BILBASSYWell, very often, this question is being asked to Prime Minister Nouri al-Maliki and he always says clearly that we have strategic interests with all our neighbors and also with the United States so we're not going to be a party to a conflict between Iran and the United States should the need arise here. But saying that, there is no doubt that there is an immense bond between Iran and Iraq on every level, you know, historically, religiously, culturally, even language. The exchange of pilgrims that goes from Iran to Iraq and of course over what's happening in the last decade, the overthrow of Saddam Hussein and the opposition to him.
BILBASSYSo yeah, of course, this is a very complex situation, but I think if the need arises, I don't think that the Iraqis are that ill-calculated to go one side against the other.
REHMAll right to Lynchburg, Va. Good morning, Justice.
JUSTICEGood morning, thanks for taking my call.
JUSTICEI have a quick question for you. With the exception of the sanctions that are now being imposed on Iran and obviously other pressures that are in place on them, but prior to those, is there any real threat that they themselves would go to war, except for these other stimuli that are now, you know, putting pressure on them that might push them in that direction? But basically, it seems to me that we're pushing Iran towards war, but that they would not be going there otherwise. So it's kind of a statement and a question. I wondered what your thoughts are on that.
GJELTENWell, the specific threat that Iran has made is that it's prepared to -- it has declared sovereignty over the Strait of Hormuz and it has said it is prepared to defend that. And, you know, the implication is that they could take military action to close the Strait of Hormuz, perhaps by mining it. You know, it wouldn't be that difficult for Iran to close the Strait of Hormuz. It might be suicidal. It might be stupid, but they definitely have that capability, at least in the short run, and that's the one thing.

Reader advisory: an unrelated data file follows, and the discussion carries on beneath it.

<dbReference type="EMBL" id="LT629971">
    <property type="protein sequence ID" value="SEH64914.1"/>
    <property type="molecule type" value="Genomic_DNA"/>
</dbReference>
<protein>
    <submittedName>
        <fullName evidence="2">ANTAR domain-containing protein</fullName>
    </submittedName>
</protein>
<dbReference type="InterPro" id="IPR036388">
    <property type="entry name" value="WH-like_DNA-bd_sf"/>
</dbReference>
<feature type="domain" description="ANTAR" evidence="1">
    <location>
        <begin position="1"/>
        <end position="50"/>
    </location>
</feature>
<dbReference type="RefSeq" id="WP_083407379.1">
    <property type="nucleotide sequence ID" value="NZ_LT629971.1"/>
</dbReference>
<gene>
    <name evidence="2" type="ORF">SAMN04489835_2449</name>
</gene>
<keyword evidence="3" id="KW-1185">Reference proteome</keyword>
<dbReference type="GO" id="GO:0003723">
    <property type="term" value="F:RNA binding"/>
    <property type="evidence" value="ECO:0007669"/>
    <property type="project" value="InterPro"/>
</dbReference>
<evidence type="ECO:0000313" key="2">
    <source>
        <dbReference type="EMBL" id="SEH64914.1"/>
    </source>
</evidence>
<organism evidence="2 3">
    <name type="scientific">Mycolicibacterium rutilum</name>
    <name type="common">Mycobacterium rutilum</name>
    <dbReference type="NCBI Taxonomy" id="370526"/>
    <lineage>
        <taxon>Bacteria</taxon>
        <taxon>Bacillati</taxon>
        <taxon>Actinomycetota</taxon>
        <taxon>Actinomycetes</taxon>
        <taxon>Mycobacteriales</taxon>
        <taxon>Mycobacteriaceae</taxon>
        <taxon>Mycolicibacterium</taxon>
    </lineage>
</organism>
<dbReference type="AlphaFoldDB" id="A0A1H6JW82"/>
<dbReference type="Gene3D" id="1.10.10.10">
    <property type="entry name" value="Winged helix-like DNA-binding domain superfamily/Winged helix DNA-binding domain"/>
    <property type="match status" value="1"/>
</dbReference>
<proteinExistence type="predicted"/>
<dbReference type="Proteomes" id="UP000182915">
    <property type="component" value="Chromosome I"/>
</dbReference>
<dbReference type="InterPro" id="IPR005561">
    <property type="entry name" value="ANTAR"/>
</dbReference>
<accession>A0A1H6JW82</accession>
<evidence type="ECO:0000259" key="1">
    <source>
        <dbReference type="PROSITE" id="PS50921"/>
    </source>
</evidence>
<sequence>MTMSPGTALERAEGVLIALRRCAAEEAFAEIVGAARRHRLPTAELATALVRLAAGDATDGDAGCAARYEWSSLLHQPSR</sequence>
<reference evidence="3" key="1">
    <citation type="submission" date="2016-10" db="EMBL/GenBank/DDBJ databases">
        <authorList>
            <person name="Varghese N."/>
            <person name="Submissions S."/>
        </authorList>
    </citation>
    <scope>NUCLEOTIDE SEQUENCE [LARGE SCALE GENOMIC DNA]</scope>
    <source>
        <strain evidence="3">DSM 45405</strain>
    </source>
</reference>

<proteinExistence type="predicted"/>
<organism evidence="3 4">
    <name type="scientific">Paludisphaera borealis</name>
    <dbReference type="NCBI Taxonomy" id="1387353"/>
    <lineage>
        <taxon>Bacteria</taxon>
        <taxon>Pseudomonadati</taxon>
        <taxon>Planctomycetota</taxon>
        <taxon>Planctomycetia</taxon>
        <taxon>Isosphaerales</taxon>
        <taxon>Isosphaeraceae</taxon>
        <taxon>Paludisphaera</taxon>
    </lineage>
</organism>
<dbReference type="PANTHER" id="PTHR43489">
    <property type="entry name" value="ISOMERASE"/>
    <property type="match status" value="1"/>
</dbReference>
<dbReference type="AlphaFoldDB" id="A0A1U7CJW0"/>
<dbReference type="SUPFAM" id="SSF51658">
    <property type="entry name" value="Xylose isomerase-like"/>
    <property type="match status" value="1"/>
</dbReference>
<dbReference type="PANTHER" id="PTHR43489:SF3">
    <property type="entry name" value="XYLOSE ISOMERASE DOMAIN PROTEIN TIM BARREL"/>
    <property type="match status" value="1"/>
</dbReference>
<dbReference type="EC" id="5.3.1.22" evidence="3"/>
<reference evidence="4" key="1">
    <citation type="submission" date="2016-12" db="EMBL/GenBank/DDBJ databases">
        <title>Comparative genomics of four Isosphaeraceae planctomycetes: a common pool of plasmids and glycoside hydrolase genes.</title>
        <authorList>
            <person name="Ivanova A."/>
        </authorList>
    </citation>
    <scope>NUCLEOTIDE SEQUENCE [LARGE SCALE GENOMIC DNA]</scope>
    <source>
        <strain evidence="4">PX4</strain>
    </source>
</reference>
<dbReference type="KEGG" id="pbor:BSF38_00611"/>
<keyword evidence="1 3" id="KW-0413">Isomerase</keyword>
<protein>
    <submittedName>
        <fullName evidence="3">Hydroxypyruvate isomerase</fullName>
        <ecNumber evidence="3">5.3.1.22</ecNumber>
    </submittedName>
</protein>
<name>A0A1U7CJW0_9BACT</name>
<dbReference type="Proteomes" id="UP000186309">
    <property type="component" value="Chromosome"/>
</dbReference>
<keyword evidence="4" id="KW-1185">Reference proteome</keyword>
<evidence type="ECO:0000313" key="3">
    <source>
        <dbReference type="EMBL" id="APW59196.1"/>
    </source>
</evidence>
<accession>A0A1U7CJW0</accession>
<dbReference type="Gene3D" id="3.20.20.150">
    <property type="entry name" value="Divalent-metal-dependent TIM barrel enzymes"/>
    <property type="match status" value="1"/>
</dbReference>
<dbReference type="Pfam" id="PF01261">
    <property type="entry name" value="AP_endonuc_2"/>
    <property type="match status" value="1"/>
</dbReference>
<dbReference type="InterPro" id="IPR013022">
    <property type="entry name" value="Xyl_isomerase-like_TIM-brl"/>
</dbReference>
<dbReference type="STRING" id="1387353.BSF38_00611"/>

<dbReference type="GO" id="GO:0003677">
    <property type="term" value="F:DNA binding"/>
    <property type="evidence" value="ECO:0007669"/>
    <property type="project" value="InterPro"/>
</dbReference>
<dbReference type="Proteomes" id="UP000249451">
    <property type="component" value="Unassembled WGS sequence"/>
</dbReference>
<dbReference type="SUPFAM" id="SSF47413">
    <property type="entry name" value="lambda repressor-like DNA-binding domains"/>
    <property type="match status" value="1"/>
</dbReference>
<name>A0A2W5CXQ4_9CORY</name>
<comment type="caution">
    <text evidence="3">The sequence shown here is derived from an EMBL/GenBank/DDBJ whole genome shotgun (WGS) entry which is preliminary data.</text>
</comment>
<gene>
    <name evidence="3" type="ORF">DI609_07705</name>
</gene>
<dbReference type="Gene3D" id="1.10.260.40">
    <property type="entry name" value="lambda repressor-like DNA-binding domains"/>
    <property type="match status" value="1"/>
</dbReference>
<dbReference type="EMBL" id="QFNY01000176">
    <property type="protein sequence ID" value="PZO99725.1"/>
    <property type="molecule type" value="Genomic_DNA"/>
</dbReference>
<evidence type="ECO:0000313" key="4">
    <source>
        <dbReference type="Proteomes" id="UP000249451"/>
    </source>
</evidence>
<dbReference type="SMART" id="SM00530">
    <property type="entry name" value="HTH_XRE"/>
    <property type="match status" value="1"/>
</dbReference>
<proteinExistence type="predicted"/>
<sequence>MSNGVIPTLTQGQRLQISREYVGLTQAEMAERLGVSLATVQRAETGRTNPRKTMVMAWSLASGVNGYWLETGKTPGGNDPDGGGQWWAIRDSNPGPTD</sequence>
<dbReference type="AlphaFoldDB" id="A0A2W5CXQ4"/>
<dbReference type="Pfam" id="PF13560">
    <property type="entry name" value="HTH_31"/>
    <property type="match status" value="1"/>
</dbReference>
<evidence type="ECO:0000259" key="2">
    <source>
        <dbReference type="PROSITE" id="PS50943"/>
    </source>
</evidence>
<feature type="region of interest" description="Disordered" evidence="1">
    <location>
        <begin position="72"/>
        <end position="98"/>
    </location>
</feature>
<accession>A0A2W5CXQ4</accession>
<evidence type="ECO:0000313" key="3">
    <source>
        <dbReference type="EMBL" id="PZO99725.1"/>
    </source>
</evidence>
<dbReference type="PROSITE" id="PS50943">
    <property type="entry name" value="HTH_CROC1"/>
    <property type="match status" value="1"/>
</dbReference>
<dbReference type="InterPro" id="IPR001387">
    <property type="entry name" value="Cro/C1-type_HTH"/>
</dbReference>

REHMAnd what would the outcome be if the Strait of Hormuz was closed?
GJELTENWell, the United States would respond instantaneously and, you know, with devastating force. I think the question is, in that situation, would the United States just bomb the, you know, the naval vessels that were responsible for mining the Strait of Hormuz? Would it stop there? Or once this actual -- once there was military action, would they then go ahead and go after the nuclear facilities?
LANDLERAh, to go back to what the caller was saying, I think it's true to say that historically the Iranian pattern here has not been to provoke a military confrontation. If you look at sort of the last five years of the confrontation over the nuclear program, they tend to favor sort of a kind of a rope-a-dope diplomatic strategy where you never seem to make much progress, but you keep talking peppered with occasional more malign things like a plot to assassinate the Saudi envoy in Washington.
LANDLERSo there is a point of view that says that by ratcheting up the sanctions as much as we have at a time when they are facing sort of deep divisions internally we might be provoking them to go to a level of military confrontation that they haven't historically done and may not otherwise be prodded into.
REHMHere's an email from Jeff on Iraq. He says, "If things really go bad in Iraq, do your guests feel the U.S. has any responsibility for stabilizing the situation?" Nadia?
BILBASSYWell, of course, they have a strategic interest in keeping the Middle East stable and Iraq, in particular. Look at the neighbors. I mean you have...
REHMBut surely they're not going to go back in?
BILBASSYNo, no, no. I'm not saying that they're going to go back, not at all. I think the fact that the president made it a big deal that they were withdrawing all U.S. forces and now we're talking about a completely different strategy of how you can, but I think they wanted to push them towards a political settlement. What we have now, the crisis that we are having on the ground is a reflection of the political crisis that's happening in parliament, in the government.